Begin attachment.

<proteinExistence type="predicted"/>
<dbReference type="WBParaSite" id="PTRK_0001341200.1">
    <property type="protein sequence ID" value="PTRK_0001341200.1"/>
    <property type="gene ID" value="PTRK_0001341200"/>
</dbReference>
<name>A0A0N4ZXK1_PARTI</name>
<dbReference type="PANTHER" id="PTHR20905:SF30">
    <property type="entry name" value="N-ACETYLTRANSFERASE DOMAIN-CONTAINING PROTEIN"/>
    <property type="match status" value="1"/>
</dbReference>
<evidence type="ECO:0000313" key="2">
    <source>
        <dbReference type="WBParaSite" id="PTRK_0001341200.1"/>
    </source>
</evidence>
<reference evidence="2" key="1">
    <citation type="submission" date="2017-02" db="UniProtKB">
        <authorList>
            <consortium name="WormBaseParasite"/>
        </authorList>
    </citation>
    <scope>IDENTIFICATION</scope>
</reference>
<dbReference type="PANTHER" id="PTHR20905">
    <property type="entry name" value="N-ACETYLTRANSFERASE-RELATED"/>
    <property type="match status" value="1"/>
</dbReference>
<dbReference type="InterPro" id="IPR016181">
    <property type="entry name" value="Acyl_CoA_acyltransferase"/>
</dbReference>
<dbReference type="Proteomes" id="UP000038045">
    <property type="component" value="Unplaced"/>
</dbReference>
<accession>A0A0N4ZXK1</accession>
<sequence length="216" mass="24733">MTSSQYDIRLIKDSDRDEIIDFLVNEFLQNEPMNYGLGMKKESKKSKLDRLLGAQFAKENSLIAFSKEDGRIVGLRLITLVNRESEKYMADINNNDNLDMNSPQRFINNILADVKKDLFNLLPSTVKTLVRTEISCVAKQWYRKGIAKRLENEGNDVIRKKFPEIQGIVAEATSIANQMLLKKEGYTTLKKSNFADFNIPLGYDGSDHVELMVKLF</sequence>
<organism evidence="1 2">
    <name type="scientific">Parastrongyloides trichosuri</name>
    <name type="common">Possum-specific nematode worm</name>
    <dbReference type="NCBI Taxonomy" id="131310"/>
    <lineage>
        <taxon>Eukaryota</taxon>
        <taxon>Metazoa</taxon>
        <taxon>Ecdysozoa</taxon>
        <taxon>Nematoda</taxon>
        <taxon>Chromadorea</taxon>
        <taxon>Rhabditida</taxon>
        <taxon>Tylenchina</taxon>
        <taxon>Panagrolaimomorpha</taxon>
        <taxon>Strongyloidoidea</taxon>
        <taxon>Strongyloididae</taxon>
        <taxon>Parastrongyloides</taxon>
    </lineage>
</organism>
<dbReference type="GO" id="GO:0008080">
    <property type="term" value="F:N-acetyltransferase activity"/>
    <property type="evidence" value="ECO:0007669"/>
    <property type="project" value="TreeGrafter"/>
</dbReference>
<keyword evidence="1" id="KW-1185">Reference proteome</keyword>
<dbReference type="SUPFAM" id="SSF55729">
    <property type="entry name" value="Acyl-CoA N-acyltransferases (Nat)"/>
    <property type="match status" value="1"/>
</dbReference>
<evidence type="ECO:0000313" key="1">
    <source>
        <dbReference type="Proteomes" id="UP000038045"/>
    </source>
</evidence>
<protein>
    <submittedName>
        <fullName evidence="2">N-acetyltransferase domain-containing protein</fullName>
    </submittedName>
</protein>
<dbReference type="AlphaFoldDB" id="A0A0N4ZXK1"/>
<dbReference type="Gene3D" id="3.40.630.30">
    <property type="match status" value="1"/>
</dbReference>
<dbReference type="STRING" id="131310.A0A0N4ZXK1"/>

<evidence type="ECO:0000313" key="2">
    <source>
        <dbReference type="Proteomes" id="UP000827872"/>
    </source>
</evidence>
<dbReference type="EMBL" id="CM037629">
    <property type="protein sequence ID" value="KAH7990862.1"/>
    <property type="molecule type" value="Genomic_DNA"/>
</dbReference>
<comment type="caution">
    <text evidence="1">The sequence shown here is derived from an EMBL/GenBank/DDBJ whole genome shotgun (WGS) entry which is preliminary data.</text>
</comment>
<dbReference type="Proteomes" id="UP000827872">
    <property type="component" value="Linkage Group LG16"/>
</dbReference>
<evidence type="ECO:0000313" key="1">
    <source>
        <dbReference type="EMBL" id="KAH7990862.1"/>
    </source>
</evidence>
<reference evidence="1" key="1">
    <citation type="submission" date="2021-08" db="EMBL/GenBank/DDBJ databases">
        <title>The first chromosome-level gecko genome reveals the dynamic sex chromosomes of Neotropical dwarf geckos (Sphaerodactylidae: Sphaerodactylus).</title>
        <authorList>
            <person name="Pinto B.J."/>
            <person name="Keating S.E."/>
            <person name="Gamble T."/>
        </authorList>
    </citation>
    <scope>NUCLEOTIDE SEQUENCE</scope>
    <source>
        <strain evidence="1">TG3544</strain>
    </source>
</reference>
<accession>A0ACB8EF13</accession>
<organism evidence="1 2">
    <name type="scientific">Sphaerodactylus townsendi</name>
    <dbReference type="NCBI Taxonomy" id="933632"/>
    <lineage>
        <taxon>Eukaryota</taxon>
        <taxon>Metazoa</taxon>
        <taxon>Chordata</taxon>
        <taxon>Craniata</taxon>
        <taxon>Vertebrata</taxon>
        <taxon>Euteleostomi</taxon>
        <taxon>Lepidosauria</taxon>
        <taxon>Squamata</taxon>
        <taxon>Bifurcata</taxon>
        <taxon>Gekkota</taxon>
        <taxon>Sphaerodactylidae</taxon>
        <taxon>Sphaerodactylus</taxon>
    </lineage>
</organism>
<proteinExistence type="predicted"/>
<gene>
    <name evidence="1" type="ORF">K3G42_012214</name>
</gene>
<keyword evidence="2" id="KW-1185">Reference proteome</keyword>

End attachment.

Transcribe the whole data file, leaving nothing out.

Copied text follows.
<proteinExistence type="predicted"/>
<dbReference type="WBParaSite" id="PTRK_0001341200.1">
    <property type="protein sequence ID" value="PTRK_0001341200.1"/>
    <property type="gene ID" value="PTRK_0001341200"/>
</dbReference>
<name>A0A0N4ZXK1_PARTI</name>
<dbReference type="PANTHER" id="PTHR20905:SF30">
    <property type="entry name" value="N-ACETYLTRANSFERASE DOMAIN-CONTAINING PROTEIN"/>
    <property type="match status" value="1"/>
</dbReference>
<evidence type="ECO:0000313" key="2">
    <source>
        <dbReference type="WBParaSite" id="PTRK_0001341200.1"/>
    </source>
</evidence>
<reference evidence="2" key="1">
    <citation type="submission" date="2017-02" db="UniProtKB">
        <authorList>
            <consortium name="WormBaseParasite"/>
        </authorList>
    </citation>
    <scope>IDENTIFICATION</scope>
</reference>
<dbReference type="PANTHER" id="PTHR20905">
    <property type="entry name" value="N-ACETYLTRANSFERASE-RELATED"/>
    <property type="match status" value="1"/>
</dbReference>
<dbReference type="InterPro" id="IPR016181">
    <property type="entry name" value="Acyl_CoA_acyltransferase"/>
</dbReference>
<dbReference type="Proteomes" id="UP000038045">
    <property type="component" value="Unplaced"/>
</dbReference>
<accession>A0A0N4ZXK1</accession>
<sequence length="216" mass="24733">MTSSQYDIRLIKDSDRDEIIDFLVNEFLQNEPMNYGLGMKKESKKSKLDRLLGAQFAKENSLIAFSKEDGRIVGLRLITLVNRESEKYMADINNNDNLDMNSPQRFINNILADVKKDLFNLLPSTVKTLVRTEISCVAKQWYRKGIAKRLENEGNDVIRKKFPEIQGIVAEATSIANQMLLKKEGYTTLKKSNFADFNIPLGYDGSDHVELMVKLF</sequence>
<organism evidence="1 2">
    <name type="scientific">Parastrongyloides trichosuri</name>
    <name type="common">Possum-specific nematode worm</name>
    <dbReference type="NCBI Taxonomy" id="131310"/>
    <lineage>
        <taxon>Eukaryota</taxon>
        <taxon>Metazoa</taxon>
        <taxon>Ecdysozoa</taxon>
        <taxon>Nematoda</taxon>
        <taxon>Chromadorea</taxon>
        <taxon>Rhabditida</taxon>
        <taxon>Tylenchina</taxon>
        <taxon>Panagrolaimomorpha</taxon>
        <taxon>Strongyloidoidea</taxon>
        <taxon>Strongyloididae</taxon>
        <taxon>Parastrongyloides</taxon>
    </lineage>
</organism>
<dbReference type="GO" id="GO:0008080">
    <property type="term" value="F:N-acetyltransferase activity"/>
    <property type="evidence" value="ECO:0007669"/>
    <property type="project" value="TreeGrafter"/>
</dbReference>
<keyword evidence="1" id="KW-1185">Reference proteome</keyword>
<dbReference type="SUPFAM" id="SSF55729">
    <property type="entry name" value="Acyl-CoA N-acyltransferases (Nat)"/>
    <property type="match status" value="1"/>
</dbReference>
<evidence type="ECO:0000313" key="1">
    <source>
        <dbReference type="Proteomes" id="UP000038045"/>
    </source>
</evidence>
<protein>
    <submittedName>
        <fullName evidence="2">N-acetyltransferase domain-containing protein</fullName>
    </submittedName>
</protein>
<dbReference type="AlphaFoldDB" id="A0A0N4ZXK1"/>
<dbReference type="Gene3D" id="3.40.630.30">
    <property type="match status" value="1"/>
</dbReference>
<dbReference type="STRING" id="131310.A0A0N4ZXK1"/>

<evidence type="ECO:0000313" key="2">
    <source>
        <dbReference type="Proteomes" id="UP000827872"/>
    </source>
</evidence>
<dbReference type="EMBL" id="CM037629">
    <property type="protein sequence ID" value="KAH7990862.1"/>
    <property type="molecule type" value="Genomic_DNA"/>
</dbReference>
<comment type="caution">
    <text evidence="1">The sequence shown here is derived from an EMBL/GenBank/DDBJ whole genome shotgun (WGS) entry which is preliminary data.</text>
</comment>
<dbReference type="Proteomes" id="UP000827872">
    <property type="component" value="Linkage Group LG16"/>
</dbReference>
<evidence type="ECO:0000313" key="1">
    <source>
        <dbReference type="EMBL" id="KAH7990862.1"/>
    </source>
</evidence>
<reference evidence="1" key="1">
    <citation type="submission" date="2021-08" db="EMBL/GenBank/DDBJ databases">
        <title>The first chromosome-level gecko genome reveals the dynamic sex chromosomes of Neotropical dwarf geckos (Sphaerodactylidae: Sphaerodactylus).</title>
        <authorList>
            <person name="Pinto B.J."/>
            <person name="Keating S.E."/>
            <person name="Gamble T."/>
        </authorList>
    </citation>
    <scope>NUCLEOTIDE SEQUENCE</scope>
    <source>
        <strain evidence="1">TG3544</strain>
    </source>
</reference>
<accession>A0ACB8EF13</accession>
<organism evidence="1 2">
    <name type="scientific">Sphaerodactylus townsendi</name>
    <dbReference type="NCBI Taxonomy" id="933632"/>
    <lineage>
        <taxon>Eukaryota</taxon>
        <taxon>Metazoa</taxon>
        <taxon>Chordata</taxon>
        <taxon>Craniata</taxon>
        <taxon>Vertebrata</taxon>
        <taxon>Euteleostomi</taxon>
        <taxon>Lepidosauria</taxon>
        <taxon>Squamata</taxon>
        <taxon>Bifurcata</taxon>
        <taxon>Gekkota</taxon>
        <taxon>Sphaerodactylidae</taxon>
        <taxon>Sphaerodactylus</taxon>
    </lineage>
</organism>
<proteinExistence type="predicted"/>
<gene>
    <name evidence="1" type="ORF">K3G42_012214</name>
</gene>
<keyword evidence="2" id="KW-1185">Reference proteome</keyword>